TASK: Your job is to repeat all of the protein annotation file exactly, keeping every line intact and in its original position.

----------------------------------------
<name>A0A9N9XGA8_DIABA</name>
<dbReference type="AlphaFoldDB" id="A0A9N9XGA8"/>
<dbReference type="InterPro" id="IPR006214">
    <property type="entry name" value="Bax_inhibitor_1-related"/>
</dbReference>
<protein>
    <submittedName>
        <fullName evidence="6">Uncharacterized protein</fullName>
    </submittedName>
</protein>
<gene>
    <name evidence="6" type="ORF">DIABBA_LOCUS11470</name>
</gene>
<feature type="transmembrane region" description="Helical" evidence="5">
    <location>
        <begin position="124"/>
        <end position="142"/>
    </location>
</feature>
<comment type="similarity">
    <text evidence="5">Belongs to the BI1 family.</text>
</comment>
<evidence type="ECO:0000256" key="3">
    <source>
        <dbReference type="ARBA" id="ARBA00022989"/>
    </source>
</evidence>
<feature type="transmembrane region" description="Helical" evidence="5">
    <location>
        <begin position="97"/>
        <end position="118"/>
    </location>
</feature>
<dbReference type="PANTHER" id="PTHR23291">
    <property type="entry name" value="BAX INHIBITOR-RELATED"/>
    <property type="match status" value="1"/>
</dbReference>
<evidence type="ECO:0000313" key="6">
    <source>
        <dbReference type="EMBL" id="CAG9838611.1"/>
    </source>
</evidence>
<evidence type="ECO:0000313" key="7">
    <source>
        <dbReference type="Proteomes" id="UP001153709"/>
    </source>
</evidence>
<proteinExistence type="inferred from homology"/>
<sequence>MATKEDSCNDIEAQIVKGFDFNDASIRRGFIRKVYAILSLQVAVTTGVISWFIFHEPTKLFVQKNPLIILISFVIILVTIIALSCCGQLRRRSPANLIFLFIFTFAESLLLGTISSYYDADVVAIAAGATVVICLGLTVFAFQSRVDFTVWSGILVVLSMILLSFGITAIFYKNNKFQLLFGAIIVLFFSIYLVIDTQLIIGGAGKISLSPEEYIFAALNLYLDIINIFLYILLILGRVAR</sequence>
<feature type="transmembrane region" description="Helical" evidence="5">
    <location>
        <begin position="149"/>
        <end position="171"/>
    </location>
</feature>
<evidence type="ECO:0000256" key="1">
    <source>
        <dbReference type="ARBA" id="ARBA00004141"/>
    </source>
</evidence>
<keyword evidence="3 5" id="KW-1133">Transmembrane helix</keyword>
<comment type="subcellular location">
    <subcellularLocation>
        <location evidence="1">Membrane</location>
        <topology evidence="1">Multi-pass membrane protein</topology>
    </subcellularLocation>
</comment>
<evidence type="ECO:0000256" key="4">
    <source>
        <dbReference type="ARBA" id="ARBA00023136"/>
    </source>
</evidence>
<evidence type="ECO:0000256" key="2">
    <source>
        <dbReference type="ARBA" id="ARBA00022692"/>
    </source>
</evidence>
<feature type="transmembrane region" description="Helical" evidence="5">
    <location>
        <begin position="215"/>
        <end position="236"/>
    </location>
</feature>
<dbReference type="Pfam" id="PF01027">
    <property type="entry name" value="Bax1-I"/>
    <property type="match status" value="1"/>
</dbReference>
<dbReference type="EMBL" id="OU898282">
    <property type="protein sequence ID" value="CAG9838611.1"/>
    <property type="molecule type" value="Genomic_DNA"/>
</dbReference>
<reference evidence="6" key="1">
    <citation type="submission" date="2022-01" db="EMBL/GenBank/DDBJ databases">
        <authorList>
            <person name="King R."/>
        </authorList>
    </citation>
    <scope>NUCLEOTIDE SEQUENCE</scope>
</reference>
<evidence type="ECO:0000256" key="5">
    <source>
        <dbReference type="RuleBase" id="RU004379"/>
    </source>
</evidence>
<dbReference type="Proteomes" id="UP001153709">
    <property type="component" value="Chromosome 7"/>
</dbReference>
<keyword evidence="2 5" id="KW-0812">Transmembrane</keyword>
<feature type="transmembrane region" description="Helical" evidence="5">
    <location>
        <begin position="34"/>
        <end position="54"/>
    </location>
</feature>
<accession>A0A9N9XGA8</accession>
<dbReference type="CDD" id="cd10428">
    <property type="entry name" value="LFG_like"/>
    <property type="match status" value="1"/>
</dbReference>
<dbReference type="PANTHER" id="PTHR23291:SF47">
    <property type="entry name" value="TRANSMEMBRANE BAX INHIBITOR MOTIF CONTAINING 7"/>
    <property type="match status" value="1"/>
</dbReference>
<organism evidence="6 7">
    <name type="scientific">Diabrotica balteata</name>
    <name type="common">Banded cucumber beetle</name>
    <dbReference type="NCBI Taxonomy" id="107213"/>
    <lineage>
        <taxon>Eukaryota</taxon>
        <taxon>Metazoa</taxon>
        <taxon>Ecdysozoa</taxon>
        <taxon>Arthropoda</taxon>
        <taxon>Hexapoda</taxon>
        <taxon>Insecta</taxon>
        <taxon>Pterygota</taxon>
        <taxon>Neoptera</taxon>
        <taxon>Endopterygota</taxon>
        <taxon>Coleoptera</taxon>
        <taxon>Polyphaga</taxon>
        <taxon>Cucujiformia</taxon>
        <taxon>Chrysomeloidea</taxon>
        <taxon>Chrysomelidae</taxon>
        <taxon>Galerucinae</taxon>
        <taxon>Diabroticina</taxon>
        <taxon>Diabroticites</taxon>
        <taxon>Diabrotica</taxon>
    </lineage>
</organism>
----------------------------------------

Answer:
<name>A0A9N9XGA8_DIABA</name>
<dbReference type="AlphaFoldDB" id="A0A9N9XGA8"/>
<dbReference type="InterPro" id="IPR006214">
    <property type="entry name" value="Bax_inhibitor_1-related"/>
</dbReference>
<protein>
    <submittedName>
        <fullName evidence="6">Uncharacterized protein</fullName>
    </submittedName>
</protein>
<gene>
    <name evidence="6" type="ORF">DIABBA_LOCUS11470</name>
</gene>
<feature type="transmembrane region" description="Helical" evidence="5">
    <location>
        <begin position="124"/>
        <end position="142"/>
    </location>
</feature>
<comment type="similarity">
    <text evidence="5">Belongs to the BI1 family.</text>
</comment>
<evidence type="ECO:0000256" key="3">
    <source>
        <dbReference type="ARBA" id="ARBA00022989"/>
    </source>
</evidence>
<feature type="transmembrane region" description="Helical" evidence="5">
    <location>
        <begin position="97"/>
        <end position="118"/>
    </location>
</feature>
<dbReference type="PANTHER" id="PTHR23291">
    <property type="entry name" value="BAX INHIBITOR-RELATED"/>
    <property type="match status" value="1"/>
</dbReference>
<evidence type="ECO:0000313" key="6">
    <source>
        <dbReference type="EMBL" id="CAG9838611.1"/>
    </source>
</evidence>
<evidence type="ECO:0000313" key="7">
    <source>
        <dbReference type="Proteomes" id="UP001153709"/>
    </source>
</evidence>
<proteinExistence type="inferred from homology"/>
<sequence>MATKEDSCNDIEAQIVKGFDFNDASIRRGFIRKVYAILSLQVAVTTGVISWFIFHEPTKLFVQKNPLIILISFVIILVTIIALSCCGQLRRRSPANLIFLFIFTFAESLLLGTISSYYDADVVAIAAGATVVICLGLTVFAFQSRVDFTVWSGILVVLSMILLSFGITAIFYKNNKFQLLFGAIIVLFFSIYLVIDTQLIIGGAGKISLSPEEYIFAALNLYLDIINIFLYILLILGRVAR</sequence>
<feature type="transmembrane region" description="Helical" evidence="5">
    <location>
        <begin position="149"/>
        <end position="171"/>
    </location>
</feature>
<evidence type="ECO:0000256" key="1">
    <source>
        <dbReference type="ARBA" id="ARBA00004141"/>
    </source>
</evidence>
<keyword evidence="3 5" id="KW-1133">Transmembrane helix</keyword>
<comment type="subcellular location">
    <subcellularLocation>
        <location evidence="1">Membrane</location>
        <topology evidence="1">Multi-pass membrane protein</topology>
    </subcellularLocation>
</comment>
<evidence type="ECO:0000256" key="4">
    <source>
        <dbReference type="ARBA" id="ARBA00023136"/>
    </source>
</evidence>
<evidence type="ECO:0000256" key="2">
    <source>
        <dbReference type="ARBA" id="ARBA00022692"/>
    </source>
</evidence>
<feature type="transmembrane region" description="Helical" evidence="5">
    <location>
        <begin position="215"/>
        <end position="236"/>
    </location>
</feature>
<dbReference type="Pfam" id="PF01027">
    <property type="entry name" value="Bax1-I"/>
    <property type="match status" value="1"/>
</dbReference>
<dbReference type="EMBL" id="OU898282">
    <property type="protein sequence ID" value="CAG9838611.1"/>
    <property type="molecule type" value="Genomic_DNA"/>
</dbReference>
<reference evidence="6" key="1">
    <citation type="submission" date="2022-01" db="EMBL/GenBank/DDBJ databases">
        <authorList>
            <person name="King R."/>
        </authorList>
    </citation>
    <scope>NUCLEOTIDE SEQUENCE</scope>
</reference>
<evidence type="ECO:0000256" key="5">
    <source>
        <dbReference type="RuleBase" id="RU004379"/>
    </source>
</evidence>
<dbReference type="Proteomes" id="UP001153709">
    <property type="component" value="Chromosome 7"/>
</dbReference>
<keyword evidence="2 5" id="KW-0812">Transmembrane</keyword>
<feature type="transmembrane region" description="Helical" evidence="5">
    <location>
        <begin position="34"/>
        <end position="54"/>
    </location>
</feature>
<accession>A0A9N9XGA8</accession>
<dbReference type="CDD" id="cd10428">
    <property type="entry name" value="LFG_like"/>
    <property type="match status" value="1"/>
</dbReference>
<dbReference type="PANTHER" id="PTHR23291:SF47">
    <property type="entry name" value="TRANSMEMBRANE BAX INHIBITOR MOTIF CONTAINING 7"/>
    <property type="match status" value="1"/>
</dbReference>
<organism evidence="6 7">
    <name type="scientific">Diabrotica balteata</name>
    <name type="common">Banded cucumber beetle</name>
    <dbReference type="NCBI Taxonomy" id="107213"/>
    <lineage>
        <taxon>Eukaryota</taxon>
        <taxon>Metazoa</taxon>
        <taxon>Ecdysozoa</taxon>
        <taxon>Arthropoda</taxon>
        <taxon>Hexapoda</taxon>
        <taxon>Insecta</taxon>
        <taxon>Pterygota</taxon>
        <taxon>Neoptera</taxon>
        <taxon>Endopterygota</taxon>
        <taxon>Coleoptera</taxon>
        <taxon>Polyphaga</taxon>
        <taxon>Cucujiformia</taxon>
        <taxon>Chrysomeloidea</taxon>
        <taxon>Chrysomelidae</taxon>
        <taxon>Galerucinae</taxon>
        <taxon>Diabroticina</taxon>
        <taxon>Diabroticites</taxon>
        <taxon>Diabrotica</taxon>
    </lineage>
</organism>